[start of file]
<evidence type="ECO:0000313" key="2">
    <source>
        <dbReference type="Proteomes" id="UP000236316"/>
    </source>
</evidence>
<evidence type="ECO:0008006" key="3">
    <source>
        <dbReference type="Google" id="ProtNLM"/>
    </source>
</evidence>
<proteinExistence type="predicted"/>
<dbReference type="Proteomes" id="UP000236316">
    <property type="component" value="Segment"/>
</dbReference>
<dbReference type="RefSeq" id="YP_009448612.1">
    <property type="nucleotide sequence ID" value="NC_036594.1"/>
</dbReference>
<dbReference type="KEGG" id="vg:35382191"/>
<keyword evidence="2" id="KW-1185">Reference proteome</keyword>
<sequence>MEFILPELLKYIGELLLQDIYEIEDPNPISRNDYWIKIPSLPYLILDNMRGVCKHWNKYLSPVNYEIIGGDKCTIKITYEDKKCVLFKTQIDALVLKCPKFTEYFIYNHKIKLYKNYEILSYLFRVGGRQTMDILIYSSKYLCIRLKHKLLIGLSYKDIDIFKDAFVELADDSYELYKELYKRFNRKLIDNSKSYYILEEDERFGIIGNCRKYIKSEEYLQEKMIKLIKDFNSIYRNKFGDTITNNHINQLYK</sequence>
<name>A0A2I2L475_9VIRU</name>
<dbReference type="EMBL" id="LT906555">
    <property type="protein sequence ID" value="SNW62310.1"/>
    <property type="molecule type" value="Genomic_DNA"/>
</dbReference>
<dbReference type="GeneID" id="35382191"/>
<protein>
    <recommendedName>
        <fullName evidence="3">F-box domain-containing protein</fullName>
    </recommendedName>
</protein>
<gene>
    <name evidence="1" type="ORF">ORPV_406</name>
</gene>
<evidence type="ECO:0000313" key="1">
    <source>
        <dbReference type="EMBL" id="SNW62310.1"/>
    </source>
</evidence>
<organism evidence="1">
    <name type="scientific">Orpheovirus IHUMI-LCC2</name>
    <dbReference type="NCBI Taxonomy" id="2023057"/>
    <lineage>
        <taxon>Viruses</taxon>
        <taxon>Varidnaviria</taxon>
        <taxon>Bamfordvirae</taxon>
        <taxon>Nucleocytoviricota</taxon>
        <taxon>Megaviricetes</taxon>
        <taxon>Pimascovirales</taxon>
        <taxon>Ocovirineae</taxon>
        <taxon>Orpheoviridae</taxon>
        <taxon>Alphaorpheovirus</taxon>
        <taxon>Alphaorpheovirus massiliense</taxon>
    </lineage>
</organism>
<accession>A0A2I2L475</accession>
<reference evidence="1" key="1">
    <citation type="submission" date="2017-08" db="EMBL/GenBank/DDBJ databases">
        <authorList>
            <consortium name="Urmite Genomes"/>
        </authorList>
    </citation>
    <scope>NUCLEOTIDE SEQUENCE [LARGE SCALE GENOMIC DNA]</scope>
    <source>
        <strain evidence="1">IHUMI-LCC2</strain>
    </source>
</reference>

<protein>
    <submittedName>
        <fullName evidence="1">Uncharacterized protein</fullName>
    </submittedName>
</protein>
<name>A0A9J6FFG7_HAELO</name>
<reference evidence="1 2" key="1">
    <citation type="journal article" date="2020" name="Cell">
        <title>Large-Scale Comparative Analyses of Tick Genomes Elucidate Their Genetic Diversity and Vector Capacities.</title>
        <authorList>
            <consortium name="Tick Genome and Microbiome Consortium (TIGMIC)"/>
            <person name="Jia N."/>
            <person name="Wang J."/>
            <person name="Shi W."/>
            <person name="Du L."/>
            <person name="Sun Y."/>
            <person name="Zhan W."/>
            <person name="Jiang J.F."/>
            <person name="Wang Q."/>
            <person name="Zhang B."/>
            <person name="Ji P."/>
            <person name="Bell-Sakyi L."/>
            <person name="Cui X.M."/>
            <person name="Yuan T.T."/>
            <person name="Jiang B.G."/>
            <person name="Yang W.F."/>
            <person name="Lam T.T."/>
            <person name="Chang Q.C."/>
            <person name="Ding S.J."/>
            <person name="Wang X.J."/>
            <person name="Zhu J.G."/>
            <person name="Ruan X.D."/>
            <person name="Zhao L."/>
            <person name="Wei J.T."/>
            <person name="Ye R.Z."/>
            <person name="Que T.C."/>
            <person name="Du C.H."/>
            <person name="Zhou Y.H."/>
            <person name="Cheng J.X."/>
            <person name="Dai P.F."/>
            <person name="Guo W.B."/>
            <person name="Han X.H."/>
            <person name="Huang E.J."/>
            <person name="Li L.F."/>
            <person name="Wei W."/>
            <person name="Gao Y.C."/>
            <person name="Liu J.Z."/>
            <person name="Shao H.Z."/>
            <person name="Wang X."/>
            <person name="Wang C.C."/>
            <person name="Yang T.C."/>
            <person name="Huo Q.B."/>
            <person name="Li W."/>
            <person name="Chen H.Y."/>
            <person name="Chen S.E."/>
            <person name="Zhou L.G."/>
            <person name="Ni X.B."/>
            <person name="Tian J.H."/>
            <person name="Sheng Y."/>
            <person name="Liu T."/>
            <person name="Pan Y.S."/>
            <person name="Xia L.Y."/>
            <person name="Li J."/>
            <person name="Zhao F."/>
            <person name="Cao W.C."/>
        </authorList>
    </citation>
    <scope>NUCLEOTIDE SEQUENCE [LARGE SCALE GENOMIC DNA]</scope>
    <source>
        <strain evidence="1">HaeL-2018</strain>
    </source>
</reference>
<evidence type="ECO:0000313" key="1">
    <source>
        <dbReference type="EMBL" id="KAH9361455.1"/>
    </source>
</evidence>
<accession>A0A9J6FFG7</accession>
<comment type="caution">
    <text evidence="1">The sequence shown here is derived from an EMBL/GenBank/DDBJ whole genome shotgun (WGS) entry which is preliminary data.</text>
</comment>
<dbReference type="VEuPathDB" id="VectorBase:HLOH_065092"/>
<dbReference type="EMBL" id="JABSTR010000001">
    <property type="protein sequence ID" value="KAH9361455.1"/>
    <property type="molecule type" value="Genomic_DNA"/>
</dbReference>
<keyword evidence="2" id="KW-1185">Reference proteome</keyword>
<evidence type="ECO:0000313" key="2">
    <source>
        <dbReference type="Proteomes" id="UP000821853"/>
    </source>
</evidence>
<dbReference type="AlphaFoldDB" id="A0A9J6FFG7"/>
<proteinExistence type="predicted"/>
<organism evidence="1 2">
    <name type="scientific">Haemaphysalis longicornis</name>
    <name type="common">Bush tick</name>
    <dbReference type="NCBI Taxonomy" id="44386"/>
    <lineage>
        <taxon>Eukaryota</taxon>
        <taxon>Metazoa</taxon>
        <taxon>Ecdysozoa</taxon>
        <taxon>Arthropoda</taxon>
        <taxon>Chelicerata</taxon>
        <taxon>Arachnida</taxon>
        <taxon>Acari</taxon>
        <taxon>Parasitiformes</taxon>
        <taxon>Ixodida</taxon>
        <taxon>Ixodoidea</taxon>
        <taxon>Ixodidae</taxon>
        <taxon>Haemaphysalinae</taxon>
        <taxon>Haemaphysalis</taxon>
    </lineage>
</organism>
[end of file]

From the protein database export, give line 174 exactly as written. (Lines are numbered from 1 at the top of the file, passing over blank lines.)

        <taxon>Parasitiformes</taxon>